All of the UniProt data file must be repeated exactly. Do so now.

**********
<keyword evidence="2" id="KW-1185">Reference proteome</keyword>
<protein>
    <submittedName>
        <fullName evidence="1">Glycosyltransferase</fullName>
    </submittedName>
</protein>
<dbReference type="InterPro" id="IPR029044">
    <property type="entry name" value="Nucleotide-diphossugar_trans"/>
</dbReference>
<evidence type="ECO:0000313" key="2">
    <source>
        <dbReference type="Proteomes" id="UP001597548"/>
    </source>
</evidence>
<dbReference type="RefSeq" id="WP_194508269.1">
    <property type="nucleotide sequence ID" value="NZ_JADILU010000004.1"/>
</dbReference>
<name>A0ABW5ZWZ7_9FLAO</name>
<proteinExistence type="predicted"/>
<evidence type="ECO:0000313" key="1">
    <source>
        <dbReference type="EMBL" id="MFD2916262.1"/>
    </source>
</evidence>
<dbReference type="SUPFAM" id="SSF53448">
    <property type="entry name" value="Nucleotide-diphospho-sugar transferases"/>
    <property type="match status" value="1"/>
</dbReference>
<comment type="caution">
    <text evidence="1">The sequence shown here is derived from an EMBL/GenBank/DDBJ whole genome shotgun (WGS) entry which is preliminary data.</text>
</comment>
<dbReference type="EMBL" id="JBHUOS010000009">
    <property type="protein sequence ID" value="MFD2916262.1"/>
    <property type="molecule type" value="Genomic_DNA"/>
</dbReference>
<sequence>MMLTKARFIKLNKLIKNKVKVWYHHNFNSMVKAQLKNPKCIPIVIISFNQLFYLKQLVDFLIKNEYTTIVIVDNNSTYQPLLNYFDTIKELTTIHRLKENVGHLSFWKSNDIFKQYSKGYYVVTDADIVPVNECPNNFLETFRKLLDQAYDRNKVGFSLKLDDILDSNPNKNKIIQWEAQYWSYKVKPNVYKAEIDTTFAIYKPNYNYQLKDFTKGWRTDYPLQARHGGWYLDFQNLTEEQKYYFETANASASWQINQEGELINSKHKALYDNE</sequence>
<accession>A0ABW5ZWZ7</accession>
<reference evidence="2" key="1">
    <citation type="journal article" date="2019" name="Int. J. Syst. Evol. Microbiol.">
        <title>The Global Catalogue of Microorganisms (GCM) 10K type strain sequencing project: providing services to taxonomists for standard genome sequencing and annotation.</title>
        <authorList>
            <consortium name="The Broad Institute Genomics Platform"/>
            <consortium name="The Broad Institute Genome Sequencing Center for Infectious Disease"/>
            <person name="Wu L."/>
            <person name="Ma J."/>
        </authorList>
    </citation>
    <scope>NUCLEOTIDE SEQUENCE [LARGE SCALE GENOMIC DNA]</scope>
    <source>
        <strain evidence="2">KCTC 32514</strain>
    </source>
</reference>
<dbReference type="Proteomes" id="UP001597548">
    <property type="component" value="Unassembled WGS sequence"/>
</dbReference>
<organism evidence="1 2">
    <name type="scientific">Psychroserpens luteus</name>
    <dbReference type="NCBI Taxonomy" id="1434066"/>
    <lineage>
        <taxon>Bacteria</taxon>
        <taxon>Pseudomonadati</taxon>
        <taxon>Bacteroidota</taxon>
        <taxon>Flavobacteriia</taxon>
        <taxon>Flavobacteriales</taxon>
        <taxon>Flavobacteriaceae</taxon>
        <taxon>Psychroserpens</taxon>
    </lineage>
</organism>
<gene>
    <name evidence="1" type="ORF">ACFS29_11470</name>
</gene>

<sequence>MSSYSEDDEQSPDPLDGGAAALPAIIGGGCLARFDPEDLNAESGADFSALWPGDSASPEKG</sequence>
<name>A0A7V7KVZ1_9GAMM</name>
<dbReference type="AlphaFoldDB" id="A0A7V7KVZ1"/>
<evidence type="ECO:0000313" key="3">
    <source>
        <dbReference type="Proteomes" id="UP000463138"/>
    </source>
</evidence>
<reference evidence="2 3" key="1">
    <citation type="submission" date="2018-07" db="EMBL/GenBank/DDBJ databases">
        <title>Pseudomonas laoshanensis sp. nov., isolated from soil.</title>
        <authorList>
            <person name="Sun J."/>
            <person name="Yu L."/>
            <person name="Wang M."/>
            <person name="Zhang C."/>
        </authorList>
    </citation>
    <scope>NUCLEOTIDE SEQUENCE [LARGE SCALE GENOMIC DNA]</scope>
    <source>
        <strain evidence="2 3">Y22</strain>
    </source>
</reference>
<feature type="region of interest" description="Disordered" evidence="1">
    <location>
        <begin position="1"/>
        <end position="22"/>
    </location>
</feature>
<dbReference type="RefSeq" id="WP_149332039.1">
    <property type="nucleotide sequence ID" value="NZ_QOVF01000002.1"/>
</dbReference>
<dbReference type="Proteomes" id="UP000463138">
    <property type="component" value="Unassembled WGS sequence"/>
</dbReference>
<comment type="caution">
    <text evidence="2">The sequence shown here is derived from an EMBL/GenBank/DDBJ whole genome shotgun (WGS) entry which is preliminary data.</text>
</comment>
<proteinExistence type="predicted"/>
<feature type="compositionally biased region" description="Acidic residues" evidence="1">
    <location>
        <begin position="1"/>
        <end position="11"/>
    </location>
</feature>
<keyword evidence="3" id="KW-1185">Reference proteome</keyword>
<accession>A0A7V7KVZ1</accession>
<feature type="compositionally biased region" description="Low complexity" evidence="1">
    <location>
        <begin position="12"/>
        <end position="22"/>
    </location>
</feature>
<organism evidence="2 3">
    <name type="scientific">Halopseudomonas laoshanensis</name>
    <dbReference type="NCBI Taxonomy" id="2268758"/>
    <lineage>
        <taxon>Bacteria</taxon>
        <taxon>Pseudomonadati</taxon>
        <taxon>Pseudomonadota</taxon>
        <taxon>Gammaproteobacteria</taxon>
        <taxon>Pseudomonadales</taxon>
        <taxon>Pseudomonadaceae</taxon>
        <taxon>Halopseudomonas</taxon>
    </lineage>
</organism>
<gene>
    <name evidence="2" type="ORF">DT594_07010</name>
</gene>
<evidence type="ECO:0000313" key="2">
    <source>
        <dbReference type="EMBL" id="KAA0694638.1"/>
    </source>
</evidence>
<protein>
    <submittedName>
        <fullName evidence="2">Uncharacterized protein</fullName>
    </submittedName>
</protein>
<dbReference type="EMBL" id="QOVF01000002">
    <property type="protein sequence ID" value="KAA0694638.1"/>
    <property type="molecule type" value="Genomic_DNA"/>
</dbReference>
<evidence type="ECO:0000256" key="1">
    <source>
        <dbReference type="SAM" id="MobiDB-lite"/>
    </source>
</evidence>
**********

<keyword evidence="2" id="KW-1185">Reference proteome</keyword>
<protein>
    <submittedName>
        <fullName evidence="1">Glycosyltransferase</fullName>
    </submittedName>
</protein>
<dbReference type="InterPro" id="IPR029044">
    <property type="entry name" value="Nucleotide-diphossugar_trans"/>
</dbReference>
<evidence type="ECO:0000313" key="2">
    <source>
        <dbReference type="Proteomes" id="UP001597548"/>
    </source>
</evidence>
<dbReference type="RefSeq" id="WP_194508269.1">
    <property type="nucleotide sequence ID" value="NZ_JADILU010000004.1"/>
</dbReference>
<name>A0ABW5ZWZ7_9FLAO</name>
<proteinExistence type="predicted"/>
<evidence type="ECO:0000313" key="1">
    <source>
        <dbReference type="EMBL" id="MFD2916262.1"/>
    </source>
</evidence>
<dbReference type="SUPFAM" id="SSF53448">
    <property type="entry name" value="Nucleotide-diphospho-sugar transferases"/>
    <property type="match status" value="1"/>
</dbReference>
<comment type="caution">
    <text evidence="1">The sequence shown here is derived from an EMBL/GenBank/DDBJ whole genome shotgun (WGS) entry which is preliminary data.</text>
</comment>
<dbReference type="EMBL" id="JBHUOS010000009">
    <property type="protein sequence ID" value="MFD2916262.1"/>
    <property type="molecule type" value="Genomic_DNA"/>
</dbReference>
<sequence>MMLTKARFIKLNKLIKNKVKVWYHHNFNSMVKAQLKNPKCIPIVIISFNQLFYLKQLVDFLIKNEYTTIVIVDNNSTYQPLLNYFDTIKELTTIHRLKENVGHLSFWKSNDIFKQYSKGYYVVTDADIVPVNECPNNFLETFRKLLDQAYDRNKVGFSLKLDDILDSNPNKNKIIQWEAQYWSYKVKPNVYKAEIDTTFAIYKPNYNYQLKDFTKGWRTDYPLQARHGGWYLDFQNLTEEQKYYFETANASASWQINQEGELINSKHKALYDNE</sequence>
<accession>A0ABW5ZWZ7</accession>
<reference evidence="2" key="1">
    <citation type="journal article" date="2019" name="Int. J. Syst. Evol. Microbiol.">
        <title>The Global Catalogue of Microorganisms (GCM) 10K type strain sequencing project: providing services to taxonomists for standard genome sequencing and annotation.</title>
        <authorList>
            <consortium name="The Broad Institute Genomics Platform"/>
            <consortium name="The Broad Institute Genome Sequencing Center for Infectious Disease"/>
            <person name="Wu L."/>
            <person name="Ma J."/>
        </authorList>
    </citation>
    <scope>NUCLEOTIDE SEQUENCE [LARGE SCALE GENOMIC DNA]</scope>
    <source>
        <strain evidence="2">KCTC 32514</strain>
    </source>
</reference>
<dbReference type="Proteomes" id="UP001597548">
    <property type="component" value="Unassembled WGS sequence"/>
</dbReference>
<organism evidence="1 2">
    <name type="scientific">Psychroserpens luteus</name>
    <dbReference type="NCBI Taxonomy" id="1434066"/>
    <lineage>
        <taxon>Bacteria</taxon>
        <taxon>Pseudomonadati</taxon>
        <taxon>Bacteroidota</taxon>
        <taxon>Flavobacteriia</taxon>
        <taxon>Flavobacteriales</taxon>
        <taxon>Flavobacteriaceae</taxon>
        <taxon>Psychroserpens</taxon>
    </lineage>
</organism>
<gene>
    <name evidence="1" type="ORF">ACFS29_11470</name>
</gene>

<sequence>MSSYSEDDEQSPDPLDGGAAALPAIIGGGCLARFDPEDLNAESGADFSALWPGDSASPEKG</sequence>
<name>A0A7V7KVZ1_9GAMM</name>
<dbReference type="AlphaFoldDB" id="A0A7V7KVZ1"/>
<evidence type="ECO:0000313" key="3">
    <source>
        <dbReference type="Proteomes" id="UP000463138"/>
    </source>
</evidence>
<reference evidence="2 3" key="1">
    <citation type="submission" date="2018-07" db="EMBL/GenBank/DDBJ databases">
        <title>Pseudomonas laoshanensis sp. nov., isolated from soil.</title>
        <authorList>
            <person name="Sun J."/>
            <person name="Yu L."/>
            <person name="Wang M."/>
            <person name="Zhang C."/>
        </authorList>
    </citation>
    <scope>NUCLEOTIDE SEQUENCE [LARGE SCALE GENOMIC DNA]</scope>
    <source>
        <strain evidence="2 3">Y22</strain>
    </source>
</reference>
<feature type="region of interest" description="Disordered" evidence="1">
    <location>
        <begin position="1"/>
        <end position="22"/>
    </location>
</feature>
<dbReference type="RefSeq" id="WP_149332039.1">
    <property type="nucleotide sequence ID" value="NZ_QOVF01000002.1"/>
</dbReference>
<dbReference type="Proteomes" id="UP000463138">
    <property type="component" value="Unassembled WGS sequence"/>
</dbReference>
<comment type="caution">
    <text evidence="2">The sequence shown here is derived from an EMBL/GenBank/DDBJ whole genome shotgun (WGS) entry which is preliminary data.</text>
</comment>
<proteinExistence type="predicted"/>
<feature type="compositionally biased region" description="Acidic residues" evidence="1">
    <location>
        <begin position="1"/>
        <end position="11"/>
    </location>
</feature>
<keyword evidence="3" id="KW-1185">Reference proteome</keyword>
<accession>A0A7V7KVZ1</accession>
<feature type="compositionally biased region" description="Low complexity" evidence="1">
    <location>
        <begin position="12"/>
        <end position="22"/>
    </location>
</feature>
<organism evidence="2 3">
    <name type="scientific">Halopseudomonas laoshanensis</name>
    <dbReference type="NCBI Taxonomy" id="2268758"/>
    <lineage>
        <taxon>Bacteria</taxon>
        <taxon>Pseudomonadati</taxon>
        <taxon>Pseudomonadota</taxon>
        <taxon>Gammaproteobacteria</taxon>
        <taxon>Pseudomonadales</taxon>
        <taxon>Pseudomonadaceae</taxon>
        <taxon>Halopseudomonas</taxon>
    </lineage>
</organism>
<gene>
    <name evidence="2" type="ORF">DT594_07010</name>
</gene>
<evidence type="ECO:0000313" key="2">
    <source>
        <dbReference type="EMBL" id="KAA0694638.1"/>
    </source>
</evidence>
<protein>
    <submittedName>
        <fullName evidence="2">Uncharacterized protein</fullName>
    </submittedName>
</protein>
<dbReference type="EMBL" id="QOVF01000002">
    <property type="protein sequence ID" value="KAA0694638.1"/>
    <property type="molecule type" value="Genomic_DNA"/>
</dbReference>
<evidence type="ECO:0000256" key="1">
    <source>
        <dbReference type="SAM" id="MobiDB-lite"/>
    </source>
</evidence>